The collaboration between UT Health Austin and Ascension brings together medical professionals, medical school learners, and researchers who are all part of the integrated mission of transforming healthcare delivery and redesigning the academic health environment to better serve society. This collaboration allows highly specialized providers who are at the forefront of the latest research, diagnostic, and technological developments to build an integrated system of care that is a collaborative resource for clinicians and their patients.

About the Partnership Between UT Health Austin and Dell Children’s Medical Center

The collaboration between UT Health Austin and Dell Children’s Medical Center brings together medical professionals, medical school learners, and researchers who are all part of the integrated mission of transforming healthcare delivery and redesigning the academic health environment to better serve society. This collaboration allows highly specialized providers who are at the forefront of the latest research, diagnostic, and technological developments to build an integrated system of care that is a collaborative resource for clinicians and their patients.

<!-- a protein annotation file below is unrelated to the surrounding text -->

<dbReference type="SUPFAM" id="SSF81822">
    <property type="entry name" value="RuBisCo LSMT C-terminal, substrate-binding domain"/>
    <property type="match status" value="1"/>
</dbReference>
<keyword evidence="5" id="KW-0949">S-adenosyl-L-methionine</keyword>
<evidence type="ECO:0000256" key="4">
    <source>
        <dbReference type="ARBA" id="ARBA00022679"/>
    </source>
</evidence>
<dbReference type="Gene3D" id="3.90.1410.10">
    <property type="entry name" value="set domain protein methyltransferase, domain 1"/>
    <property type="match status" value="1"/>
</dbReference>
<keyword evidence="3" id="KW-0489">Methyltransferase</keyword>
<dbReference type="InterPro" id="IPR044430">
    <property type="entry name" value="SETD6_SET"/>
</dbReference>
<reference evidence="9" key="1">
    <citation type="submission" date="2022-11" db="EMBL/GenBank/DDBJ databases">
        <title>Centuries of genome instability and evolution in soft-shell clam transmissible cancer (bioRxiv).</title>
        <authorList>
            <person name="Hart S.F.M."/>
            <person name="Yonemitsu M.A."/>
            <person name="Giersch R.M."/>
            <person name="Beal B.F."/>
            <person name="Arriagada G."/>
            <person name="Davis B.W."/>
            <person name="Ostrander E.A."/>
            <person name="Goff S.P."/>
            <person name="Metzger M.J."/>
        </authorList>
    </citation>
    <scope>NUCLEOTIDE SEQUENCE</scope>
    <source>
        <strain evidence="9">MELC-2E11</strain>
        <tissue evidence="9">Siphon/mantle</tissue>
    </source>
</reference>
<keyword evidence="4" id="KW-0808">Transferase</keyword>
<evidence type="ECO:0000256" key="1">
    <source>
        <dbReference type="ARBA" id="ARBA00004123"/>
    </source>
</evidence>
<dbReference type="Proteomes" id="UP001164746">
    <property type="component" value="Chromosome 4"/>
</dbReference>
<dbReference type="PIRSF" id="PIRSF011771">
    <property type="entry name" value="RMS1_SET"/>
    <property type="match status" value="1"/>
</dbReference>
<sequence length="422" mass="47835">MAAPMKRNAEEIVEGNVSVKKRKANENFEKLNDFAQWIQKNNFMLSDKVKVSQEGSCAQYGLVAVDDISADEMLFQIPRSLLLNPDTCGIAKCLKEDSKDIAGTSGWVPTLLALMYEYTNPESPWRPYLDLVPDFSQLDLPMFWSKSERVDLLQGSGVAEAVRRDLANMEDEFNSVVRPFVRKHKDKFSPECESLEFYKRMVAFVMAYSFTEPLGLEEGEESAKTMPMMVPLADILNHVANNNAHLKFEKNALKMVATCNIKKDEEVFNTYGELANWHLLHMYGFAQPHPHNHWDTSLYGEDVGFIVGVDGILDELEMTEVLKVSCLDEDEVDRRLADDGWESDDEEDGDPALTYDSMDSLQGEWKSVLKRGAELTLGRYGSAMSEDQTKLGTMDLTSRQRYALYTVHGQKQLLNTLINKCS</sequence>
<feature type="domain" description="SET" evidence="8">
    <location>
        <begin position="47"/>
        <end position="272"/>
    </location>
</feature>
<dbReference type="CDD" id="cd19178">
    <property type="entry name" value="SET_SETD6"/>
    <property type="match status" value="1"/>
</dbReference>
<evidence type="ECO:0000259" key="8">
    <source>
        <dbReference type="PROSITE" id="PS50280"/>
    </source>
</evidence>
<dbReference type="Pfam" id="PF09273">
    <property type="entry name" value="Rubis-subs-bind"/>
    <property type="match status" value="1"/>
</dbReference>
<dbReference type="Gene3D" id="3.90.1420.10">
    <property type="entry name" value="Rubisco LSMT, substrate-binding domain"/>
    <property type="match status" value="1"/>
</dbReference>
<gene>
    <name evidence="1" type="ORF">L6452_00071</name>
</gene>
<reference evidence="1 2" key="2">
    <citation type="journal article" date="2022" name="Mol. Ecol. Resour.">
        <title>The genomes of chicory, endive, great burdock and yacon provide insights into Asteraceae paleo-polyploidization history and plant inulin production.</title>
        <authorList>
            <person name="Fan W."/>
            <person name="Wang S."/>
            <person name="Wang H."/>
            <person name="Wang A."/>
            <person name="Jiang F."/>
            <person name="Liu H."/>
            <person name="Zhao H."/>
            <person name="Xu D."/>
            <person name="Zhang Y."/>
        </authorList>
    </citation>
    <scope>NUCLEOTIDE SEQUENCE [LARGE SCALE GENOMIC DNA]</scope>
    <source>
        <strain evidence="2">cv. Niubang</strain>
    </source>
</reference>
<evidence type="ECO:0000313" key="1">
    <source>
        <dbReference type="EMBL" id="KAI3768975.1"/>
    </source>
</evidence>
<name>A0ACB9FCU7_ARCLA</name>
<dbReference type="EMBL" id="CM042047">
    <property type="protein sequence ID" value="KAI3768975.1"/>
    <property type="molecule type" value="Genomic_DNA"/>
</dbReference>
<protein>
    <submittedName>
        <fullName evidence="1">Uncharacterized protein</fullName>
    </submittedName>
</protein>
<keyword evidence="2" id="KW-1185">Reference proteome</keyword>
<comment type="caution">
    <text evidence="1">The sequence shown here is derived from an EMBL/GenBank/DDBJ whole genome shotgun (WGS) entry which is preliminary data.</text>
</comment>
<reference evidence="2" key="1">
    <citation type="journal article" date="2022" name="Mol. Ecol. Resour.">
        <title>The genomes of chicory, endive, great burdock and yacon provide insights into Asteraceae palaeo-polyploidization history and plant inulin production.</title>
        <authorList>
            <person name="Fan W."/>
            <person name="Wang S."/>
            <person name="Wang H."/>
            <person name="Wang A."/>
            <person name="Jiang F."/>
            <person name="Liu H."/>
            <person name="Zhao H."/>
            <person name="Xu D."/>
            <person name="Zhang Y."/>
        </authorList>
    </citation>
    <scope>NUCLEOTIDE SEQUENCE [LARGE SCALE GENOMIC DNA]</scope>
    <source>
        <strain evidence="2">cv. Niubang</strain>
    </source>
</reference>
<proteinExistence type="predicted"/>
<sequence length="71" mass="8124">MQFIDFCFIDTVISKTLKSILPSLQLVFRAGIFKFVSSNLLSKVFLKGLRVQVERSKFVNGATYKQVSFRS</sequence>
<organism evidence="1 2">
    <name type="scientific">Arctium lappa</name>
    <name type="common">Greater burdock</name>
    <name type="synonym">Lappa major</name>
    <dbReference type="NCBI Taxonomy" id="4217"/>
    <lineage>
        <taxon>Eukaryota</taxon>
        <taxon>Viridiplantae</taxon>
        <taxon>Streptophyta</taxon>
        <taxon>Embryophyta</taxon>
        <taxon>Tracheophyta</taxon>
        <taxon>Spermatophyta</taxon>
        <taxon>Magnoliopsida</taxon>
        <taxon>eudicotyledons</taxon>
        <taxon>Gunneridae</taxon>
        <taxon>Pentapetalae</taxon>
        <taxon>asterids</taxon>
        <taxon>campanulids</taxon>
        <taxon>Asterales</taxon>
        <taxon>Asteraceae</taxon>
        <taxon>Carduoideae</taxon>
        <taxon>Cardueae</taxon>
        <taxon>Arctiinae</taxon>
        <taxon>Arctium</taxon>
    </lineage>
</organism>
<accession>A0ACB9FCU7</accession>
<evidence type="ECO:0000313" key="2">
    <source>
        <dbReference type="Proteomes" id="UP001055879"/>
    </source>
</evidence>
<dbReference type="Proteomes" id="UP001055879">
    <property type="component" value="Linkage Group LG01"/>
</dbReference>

About UT Health Austin

UT Health Austin is the clinical practice of the Dell Medical School at The University of Texas at Austin. We collaborate with our colleagues at the Dell Medical School and The University of Texas at Austin to utilize the latest research, diagnostic, and treatment techniques, allowing us to provide patients with an unparalleled quality of care. Our experienced healthcare professionals deliver personalized, whole-person care of uncompromising quality and treat each patient as an individual with unique circumstances, priorities, and beliefs. Working directly with you, your care team creates an individualized care plan to help you reach the goals that matter most to you — in the care room and beyond. For more information, call us at 1-833-UT-CARES or request an appointment here.